How To

April 8, 2022

Lessons from Zapp: How to set sustainability goals

Sustainability guru and Zapp's head of sustainability Oscar Benjamin shares his golden tips on getting everyone in the team involved with sustainability.

Freya Pratty

3 min read

Oscar Benjamin is head of sustainability at UK-based speedy grocery company Zapp. He's a sustainability expert — he has two master's degrees in environmental management and business administration and, before joining Zapp, worked in the sustainability team for a home improvement retailer and as a sustainability consultant. He spoke to Startup Life about setting sustainability goals like a pro.

First: do a sustainability audit

When I joined Zapp I did a big review of the business and its environmental and social impacts, so I could say which things we needed to focus on. You can use carbon footprinting software to measure your footprint, contact utility companies to work out your water consumption, and speak to waste management providers to work out what your recycling rates are.

Figure out where you can have an impact

Understand which parts of your business have the biggest impact — and which parts you can control (that’s often called a materiality assessment). You've got to focus first on the things that you know you can control — either you have the technology available to implement a more sustainable alternative, or it’s something to do with how you run your operations. Then there will also be goals that are longer term and require technology that isn’t developed yet.


Set up principles

Setting sustainability goals in a fast-growing startup is different to doing it at an established company. It’s not as simple as saying "we need to make a certain percentage annual change in our environmental impact" because you can’t predict the scale of your operations in a few years' time. Set up principles that will drive decision-making as the company grows. For us, it’s to keep our carbon footprint as small as possible, to sell more products that protect the planet, to recycle and reduce waste as much as possible, to run on renewable electricity and to transition to cleaner cold storage.

Get senior leadership involved

Have internal KPIs focused on sustainability and set up roadmaps for each department. I spend a lot of time with the founders and senior leadership at Zapp, making sure someone is accountable for each sustainability goal.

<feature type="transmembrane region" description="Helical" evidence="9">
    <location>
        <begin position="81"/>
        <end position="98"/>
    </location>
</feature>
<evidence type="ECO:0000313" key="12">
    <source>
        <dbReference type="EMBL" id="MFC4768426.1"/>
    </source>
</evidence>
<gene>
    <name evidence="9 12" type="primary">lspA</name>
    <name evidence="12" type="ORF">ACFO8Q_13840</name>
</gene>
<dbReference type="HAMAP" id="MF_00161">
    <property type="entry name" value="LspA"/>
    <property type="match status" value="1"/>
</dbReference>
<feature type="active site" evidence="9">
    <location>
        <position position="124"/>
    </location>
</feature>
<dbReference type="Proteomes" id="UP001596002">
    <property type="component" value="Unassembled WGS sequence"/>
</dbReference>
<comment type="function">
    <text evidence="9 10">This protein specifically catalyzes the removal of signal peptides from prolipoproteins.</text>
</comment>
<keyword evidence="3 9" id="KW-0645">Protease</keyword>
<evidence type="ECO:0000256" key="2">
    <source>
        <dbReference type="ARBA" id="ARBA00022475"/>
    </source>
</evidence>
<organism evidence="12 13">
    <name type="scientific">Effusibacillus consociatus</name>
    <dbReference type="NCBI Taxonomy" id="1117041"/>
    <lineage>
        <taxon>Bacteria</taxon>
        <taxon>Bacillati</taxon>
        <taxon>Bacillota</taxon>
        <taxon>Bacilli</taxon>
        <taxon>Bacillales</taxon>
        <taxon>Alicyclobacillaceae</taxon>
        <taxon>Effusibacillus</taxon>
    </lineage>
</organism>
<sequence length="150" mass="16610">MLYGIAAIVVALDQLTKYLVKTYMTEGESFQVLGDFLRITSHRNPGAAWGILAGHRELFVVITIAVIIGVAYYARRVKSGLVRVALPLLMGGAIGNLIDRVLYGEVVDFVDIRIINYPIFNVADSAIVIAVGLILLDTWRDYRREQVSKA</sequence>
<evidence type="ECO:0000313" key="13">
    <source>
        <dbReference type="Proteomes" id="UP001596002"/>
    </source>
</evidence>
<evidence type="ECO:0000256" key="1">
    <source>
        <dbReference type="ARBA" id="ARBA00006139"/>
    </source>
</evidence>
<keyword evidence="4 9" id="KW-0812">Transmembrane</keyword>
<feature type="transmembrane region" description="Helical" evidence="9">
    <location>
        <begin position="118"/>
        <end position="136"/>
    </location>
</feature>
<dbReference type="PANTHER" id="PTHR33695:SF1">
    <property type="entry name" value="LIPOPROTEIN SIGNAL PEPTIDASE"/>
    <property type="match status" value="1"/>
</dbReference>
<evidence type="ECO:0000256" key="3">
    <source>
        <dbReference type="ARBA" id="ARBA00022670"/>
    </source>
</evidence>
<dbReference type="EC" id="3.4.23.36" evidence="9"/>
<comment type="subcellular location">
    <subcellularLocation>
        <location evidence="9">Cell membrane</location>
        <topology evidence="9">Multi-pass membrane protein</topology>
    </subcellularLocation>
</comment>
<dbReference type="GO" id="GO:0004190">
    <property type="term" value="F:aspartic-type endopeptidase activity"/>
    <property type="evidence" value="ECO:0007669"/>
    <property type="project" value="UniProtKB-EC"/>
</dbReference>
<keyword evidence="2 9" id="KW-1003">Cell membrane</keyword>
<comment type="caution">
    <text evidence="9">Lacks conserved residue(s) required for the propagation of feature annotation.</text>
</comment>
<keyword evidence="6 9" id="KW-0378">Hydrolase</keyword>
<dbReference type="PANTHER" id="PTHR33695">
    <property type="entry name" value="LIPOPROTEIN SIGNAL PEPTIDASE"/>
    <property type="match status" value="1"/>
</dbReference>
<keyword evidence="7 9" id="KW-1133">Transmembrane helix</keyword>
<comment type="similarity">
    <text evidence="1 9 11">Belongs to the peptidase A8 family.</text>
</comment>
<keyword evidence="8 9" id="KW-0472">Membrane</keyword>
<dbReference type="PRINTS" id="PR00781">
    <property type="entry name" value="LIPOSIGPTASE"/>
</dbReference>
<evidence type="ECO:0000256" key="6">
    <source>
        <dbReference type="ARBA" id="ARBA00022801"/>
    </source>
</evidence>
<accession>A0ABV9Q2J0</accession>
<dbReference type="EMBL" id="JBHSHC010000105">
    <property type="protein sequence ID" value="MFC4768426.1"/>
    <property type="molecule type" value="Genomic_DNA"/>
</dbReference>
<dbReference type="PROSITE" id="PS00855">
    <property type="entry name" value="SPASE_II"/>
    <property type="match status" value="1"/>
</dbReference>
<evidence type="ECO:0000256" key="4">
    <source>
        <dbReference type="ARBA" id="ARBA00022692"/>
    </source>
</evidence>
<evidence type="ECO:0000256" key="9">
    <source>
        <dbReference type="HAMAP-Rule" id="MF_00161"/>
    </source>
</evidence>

Make your goals science-based

You need to focus on reducing the intensity of your impact, and not focus on offsetting as the primary way to reduce it. The Science Based Targets initiative is useful here. The Sustainability Accounting Standards Board is also useful — they’ve set up guidance on how you should word your goals to make it easier for people to compare different businesses and see how they’re doing.

Engage employees

We're setting up a sustainability champions network at Zapp. They’re employees spread across the business who help engage everyone and explain what sustainability means for each department. They get training and become experts so when they see their teams working on new projects, that can help work our sustainability principles into those decisions.

On the subject of... sustainability

🍃 Greenwashing is rife in startupland — if you actually want to make a change, avoid these pitfalls.

📈 The rise of the head of sustainability. Are scaleups just hiring them to virtue signal or are heads of sustainability really changing how businesses operate?

🤷 What is carbon accounting? The process of measuring a company’s carbon emissions is shrouded in mystery. Sifted breaks it down. 

👉 Intro to climate. This free two-week email course explains what the climate crisis is, and what you can do about it, all backed by science.

🎯 Wondering how to pick the numbers to aim for? This guide goes in depth on how to pick the right targets for your sustainability goals, and what baseline to start from.

Freya Pratty

Freya Pratty is a senior reporter at Sifted. She covers climate tech, writes our weekly Climate Tech newsletter and works on investigations. Follow her on Twitter and LinkedIn